Home Features DOOM 3 is still a fantastic demonic engine of chills and thrills

DOOM 3 is still a fantastic demonic engine of chills and thrills

5 min read
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Like a perfectly timed jump scare cat in a horror movie, a new port of DOOM 3 came out of nowhere when Bethesda revealed that the classic trilogy would soon be on PS4, Xbox One and Nintendo Switch. While the pairing of DOOM uno and deux may be a mixed bag that is in need of some technical support beneath its surface, DOOM 3, on the other hand, is still a superb slice of Martian horror some fifteen years after release especially now that I’m finally brave enough to tackle it.

For me, it’s a game of firsts. It’s a sequel that may have been my first taste of hype from way back in the day, flicking through the pages of ye olde New Age Gaming and reading through features detailing how id Software was going to drag my face down to hell with a revolutionary new engine that would deliver all manner of thrills and chills.

For a 2003 game, DOOM 3 was a smorgasbord of graphical accomplishments. The lighting was spooky, the demons were unrelenting and Mars was the best homage to Aliens 2 that you could ask for. The months would roll on by, DOOM 3 would eventually release and I’d be met with the harsh reality that my third-party Nvidia graphics card that was slotted into a barely functional motherboard that was choking on dust was probably not going to be able to run the next chapter in the classic shooter franchise.

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Maybe…maybe the real horror was inside me all along. That, and at roughly 13 frames per second at 640 x 480 resolution on a CRT monitor that could snap your spine in half if you tried to lift it without using your legs, I was pretty much never going to play DOOM 3 in its best form. A decade and a half later, and DOOM 3 is finally running on a machine that isn’t powered by my yet to be dashed hopes and dreams.

It looks pretty stunning, or as amazing as you’d expect a 2003 game that has gone under the digital knife a couple of times to look in 2019. Everyone’s head is still shaped like they’d been attacked by a madman with a chisel, you can literally see the seam lines on some facial textures and everyone has the kind of hair that you’d need an industrial vat of gel with which to keep the style so smooth.

Quirks of a bygone era aside, this port of the BFG version that allows me to narrowly miss out on having a heart attack thanks to the flashlight now being chest-mounted instead of a use it or lose your life tool, is still a visual stunner. With Panic Button at the helm, DOOM 3 still offers all of those deliciously spooky lighting effects within dimly lit corridors and dynamic illumination that sells the idea of a Martian base under attack from demonic forces.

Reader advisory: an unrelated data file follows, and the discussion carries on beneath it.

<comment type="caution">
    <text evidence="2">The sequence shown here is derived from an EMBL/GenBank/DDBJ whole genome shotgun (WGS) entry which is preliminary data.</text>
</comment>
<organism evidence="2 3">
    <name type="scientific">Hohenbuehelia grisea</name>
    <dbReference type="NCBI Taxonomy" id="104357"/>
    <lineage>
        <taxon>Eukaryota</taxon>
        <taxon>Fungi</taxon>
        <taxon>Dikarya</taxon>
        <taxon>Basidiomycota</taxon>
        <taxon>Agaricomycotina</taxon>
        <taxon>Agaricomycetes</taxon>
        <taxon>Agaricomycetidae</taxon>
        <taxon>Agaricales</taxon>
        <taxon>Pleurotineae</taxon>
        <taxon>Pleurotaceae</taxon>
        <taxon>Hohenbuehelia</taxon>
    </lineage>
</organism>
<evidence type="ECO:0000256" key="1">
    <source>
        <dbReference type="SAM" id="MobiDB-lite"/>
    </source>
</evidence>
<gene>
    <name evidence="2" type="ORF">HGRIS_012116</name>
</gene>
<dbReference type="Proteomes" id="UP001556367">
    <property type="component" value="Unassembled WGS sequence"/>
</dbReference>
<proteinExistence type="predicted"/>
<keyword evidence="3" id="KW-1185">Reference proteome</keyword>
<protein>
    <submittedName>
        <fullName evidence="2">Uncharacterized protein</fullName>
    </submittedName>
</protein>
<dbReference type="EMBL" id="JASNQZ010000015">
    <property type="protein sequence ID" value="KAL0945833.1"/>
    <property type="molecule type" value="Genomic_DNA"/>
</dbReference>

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Compared to 2016’s merciless run ‘n gun action rebirth, DOOM 3 still stands apart as a sequel that genuinely wanted to explore new ground in a new age. Gone was the speed and momentum of the earlier games, replaced instead with a somewhat more methodical and scarier take on the source material that had you plotting a path through each room and checking your pulse in case the next jump scare managed to stop your heart for good.

Call me a coward, but stuff like this works on my fragile facade of bravado. Being constantly ambushed by demons, desperately firing away at the hordes of even vanilla grunts with a gun that’s about as effective as trying to knock down a wall with a puppy catapult…it takes a toll on the ol’ cowardly mind, you dig?

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And yet, DOOM 3 is an enjoyable kind of horror. You think of all the great takes on sci-fi genre, and DOOM 3 is the Event Horizon of its time. Cheesy and not really that scary but dripping with atmosphere and memorable encounters as you work your way through id Software’s intriguing detour. This vast maze of corridors that hide demons within its walls, still handles like a dream and has a pacing that deserves to stand tall and proud next to its brethren.

Good game design is something that can stand the test of time, but great game design? That’s just transcendent and after a run through DOOM 3 that saw me finally scratch its name off of a bucket list that includes the General RAAM fight in the first Gears of War and Horizon: Zero Dawn, I’m feeling proud of myself. Now if you’ll excuse me, I’m going to take the most important lesson learnt from DOOM 3 and apply it to real life.

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Which is an automatic crapping of my pants when my imagination runs wild as I imagine what ancient horror awaits me in the shadows of my own home.

Last Updated: August 12, 2019

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